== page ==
You could be eligible for partial wage benefits under the bill if you: have a serious health condition; are caring for a new child during the first year after birth, adoption or foster care placement; are caring for a family member with a serious health condition; have a need arising from a family member's active duty service or notice of an impending call to active duty; or if you or a family member has a serious health condition related to domestic abuse, sexual assault or abuse, or stalking.

Under the bill, an individual would be eligible to receive 90 percent of their wages below the average weekly wage (currently $1,295) and 50 percent of wages equal or above AWW. So, a person making $1,000 a week would receive $758.90 a week while on paid leave, and someone making $1,500 a week would get $1,000 a week on paid leave.

The person making $1,000 would pay about $200 a year into the paid leave program. Their employer would pay $133 a year.

The person making $1,500 would pay about $300 a year. Their employer would pay $200.
Opponents of the bill argue that the bill amounts to a tax increase, and therefore is subject to the Taxpayer's Bill of Rights, which requires that tax increases be approved by a vote of the people. However, the paid leave program would be created as a state enterprise, not as a payroll tax — which would mean, according to a legislative analysis, that it wouldn't be subject to TABOR.

Sen. Faith Winter, D-Westminster, who sponsored the bill, has argued in the past that the premium amounts to about the same cost as a cup of coffee a week, and is a needed protection for Coloradans.

“Many workers simply can’t afford to choose between a paycheck and caring for a recovering spouse without the risk of being evicted or getting behind on utility bills,” she said in an October statement.
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Friday, April 12, 2019

Gov. Polis signs "red-flag bill" into law

Posted By on Fri, Apr 12, 2019 at 5:33 PM

SHUTTERSTOCK.COM
  • Shutterstock.com
——UPDATE MONDAY, APRIL 15——

Via a spokesperson, El Paso County Sheriff Bill Elder gave the following comment:

There is a mental health crisis in this country, in this state and our communities. The Red Flag Bill does nothing to address the underlying mental health of an individual, it only violates in my opinion, the right of a citizen to possess firearms. As I previously stated, I am exploring all available legal options and am committed to vigorously challenging the constitutionality of this law.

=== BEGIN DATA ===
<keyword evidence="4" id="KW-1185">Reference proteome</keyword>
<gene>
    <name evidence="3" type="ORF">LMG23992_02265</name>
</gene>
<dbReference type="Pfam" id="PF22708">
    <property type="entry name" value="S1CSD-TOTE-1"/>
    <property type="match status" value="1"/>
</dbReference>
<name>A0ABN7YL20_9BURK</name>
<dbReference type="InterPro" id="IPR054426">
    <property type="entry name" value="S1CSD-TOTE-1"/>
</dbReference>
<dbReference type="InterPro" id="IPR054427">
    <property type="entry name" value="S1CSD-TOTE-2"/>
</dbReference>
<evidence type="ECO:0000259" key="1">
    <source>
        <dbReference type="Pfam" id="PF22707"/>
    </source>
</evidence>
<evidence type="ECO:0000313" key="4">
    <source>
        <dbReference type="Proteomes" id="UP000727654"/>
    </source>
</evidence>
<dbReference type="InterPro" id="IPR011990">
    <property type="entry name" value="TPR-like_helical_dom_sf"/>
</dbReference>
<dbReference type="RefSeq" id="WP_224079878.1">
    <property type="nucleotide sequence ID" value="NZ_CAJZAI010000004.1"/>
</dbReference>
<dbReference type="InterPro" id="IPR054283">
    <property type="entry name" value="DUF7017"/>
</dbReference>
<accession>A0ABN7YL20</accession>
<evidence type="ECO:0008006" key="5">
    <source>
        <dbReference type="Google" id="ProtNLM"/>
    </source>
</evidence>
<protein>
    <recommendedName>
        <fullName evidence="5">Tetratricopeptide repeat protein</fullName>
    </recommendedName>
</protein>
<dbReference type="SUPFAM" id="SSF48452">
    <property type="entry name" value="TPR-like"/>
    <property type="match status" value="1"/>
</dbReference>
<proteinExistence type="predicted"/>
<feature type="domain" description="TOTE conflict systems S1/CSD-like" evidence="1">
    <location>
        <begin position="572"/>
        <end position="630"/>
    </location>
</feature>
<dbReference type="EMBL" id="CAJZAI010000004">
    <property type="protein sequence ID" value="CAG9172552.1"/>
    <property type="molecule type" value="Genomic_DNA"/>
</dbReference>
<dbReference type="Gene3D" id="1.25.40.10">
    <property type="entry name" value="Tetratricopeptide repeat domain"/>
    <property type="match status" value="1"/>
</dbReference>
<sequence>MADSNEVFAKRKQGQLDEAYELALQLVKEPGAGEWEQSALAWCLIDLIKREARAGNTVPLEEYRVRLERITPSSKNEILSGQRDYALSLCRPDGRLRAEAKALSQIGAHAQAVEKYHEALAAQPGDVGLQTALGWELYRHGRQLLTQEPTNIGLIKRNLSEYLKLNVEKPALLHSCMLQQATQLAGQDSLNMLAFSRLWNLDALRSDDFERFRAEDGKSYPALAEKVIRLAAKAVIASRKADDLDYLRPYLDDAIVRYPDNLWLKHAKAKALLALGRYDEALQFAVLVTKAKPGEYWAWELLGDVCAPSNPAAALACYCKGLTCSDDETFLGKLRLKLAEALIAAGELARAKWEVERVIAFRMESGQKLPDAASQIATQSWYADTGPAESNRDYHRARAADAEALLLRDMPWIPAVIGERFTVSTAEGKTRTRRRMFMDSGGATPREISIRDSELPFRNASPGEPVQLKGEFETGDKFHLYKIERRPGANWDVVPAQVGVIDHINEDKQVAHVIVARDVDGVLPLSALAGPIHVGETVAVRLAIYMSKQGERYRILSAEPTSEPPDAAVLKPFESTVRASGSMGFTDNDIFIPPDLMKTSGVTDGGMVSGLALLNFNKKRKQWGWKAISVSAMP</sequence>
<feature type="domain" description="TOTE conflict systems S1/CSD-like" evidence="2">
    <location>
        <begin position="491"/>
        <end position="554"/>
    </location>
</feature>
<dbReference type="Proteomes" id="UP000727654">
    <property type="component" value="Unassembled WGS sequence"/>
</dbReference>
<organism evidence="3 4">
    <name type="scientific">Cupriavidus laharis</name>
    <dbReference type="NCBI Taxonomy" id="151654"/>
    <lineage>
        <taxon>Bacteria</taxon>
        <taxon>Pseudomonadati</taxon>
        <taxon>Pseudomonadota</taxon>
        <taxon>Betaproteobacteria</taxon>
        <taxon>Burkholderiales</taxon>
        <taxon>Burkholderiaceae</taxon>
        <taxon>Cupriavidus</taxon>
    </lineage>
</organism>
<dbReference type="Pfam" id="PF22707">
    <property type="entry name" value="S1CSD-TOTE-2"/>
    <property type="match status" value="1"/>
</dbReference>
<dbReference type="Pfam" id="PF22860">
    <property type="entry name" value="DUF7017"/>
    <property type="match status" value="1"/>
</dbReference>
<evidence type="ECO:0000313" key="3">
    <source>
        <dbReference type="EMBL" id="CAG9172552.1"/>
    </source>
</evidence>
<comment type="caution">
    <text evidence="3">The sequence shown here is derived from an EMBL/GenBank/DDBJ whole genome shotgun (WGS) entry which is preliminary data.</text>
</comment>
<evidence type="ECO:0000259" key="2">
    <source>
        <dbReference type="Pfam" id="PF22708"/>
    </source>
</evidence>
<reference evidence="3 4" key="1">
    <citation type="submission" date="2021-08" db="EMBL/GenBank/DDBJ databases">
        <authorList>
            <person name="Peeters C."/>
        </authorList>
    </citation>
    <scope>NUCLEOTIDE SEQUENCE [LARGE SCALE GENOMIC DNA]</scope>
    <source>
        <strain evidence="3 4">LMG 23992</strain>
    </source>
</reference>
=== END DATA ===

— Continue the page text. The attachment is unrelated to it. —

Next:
——ORIGINAL POST 5:33 P.M. FRIDAY, APRIL 12——

With the signature of Gov. Jared Polis, the "red-flag bill" became law on April 12 — making it legal for law enforcement to seize the firearms of those determined to pose a risk to themselves or others after a court issues an "Extreme Risk Protection Order."

"A strong majority of gun owners, non gun owners, Republicans, Independents, and Democrats agree: Extreme Risk Protection Order Laws save lives and are consistent with our 2nd amendment rights," reads an April 12 post on Polis' official Facebook page.

In fact, more than half of the state's counties, including El Paso, issued resolutions opposing the bill, claiming it violates Second Amendment rights and constitutional due process.

The new law allows an individual to petition the court to remove firearms from a family or household member they feel could endanger themselves or others. A judge would have to hold a hearing that day, or the following day, to determine whether to issue the protection order.

A second hearing must be held within 14 days to determine whether the person's weapons should be kept for up to 364 days. During that time, the person could not legally purchase, possess or receive any firearms.

The law's supporters say it's needed to address Colorado's high suicide rate. The state has the 10th highest suicide rate in the U.S., with 20.3 suicides per 100,000 people in 2017. El Paso County's rate is slightly higher, at 22.8 per 100,000. Half of all suicides were by firearm in 2017.

"While we still need to do more to help those in a mental health crisis access the help they urgently need, this bill provides a highly targeted tool to judges, families, and law enforcement to reduce gun violence, prevent suicide, and protect families and first responders," Polis' Facebook post reads.

Republicans attempting to force recall elections of state Democrats cite the red-flag law as a motivating factor.

At a press conference March 26, Polis said counties had the right to exercise discretion over how to enforce the law, The Colorado Sun reported. He dodged questions over whether he agreed with Attorney General Phil Weiser's earlier statement that any sheriff who would disregard a court order to remove someone's firearms should resign.

Lawmakers were mostly split along party lines in voting on the bill, though Senate President Leroy Garcia of Pueblo, a Democrat, opposed it.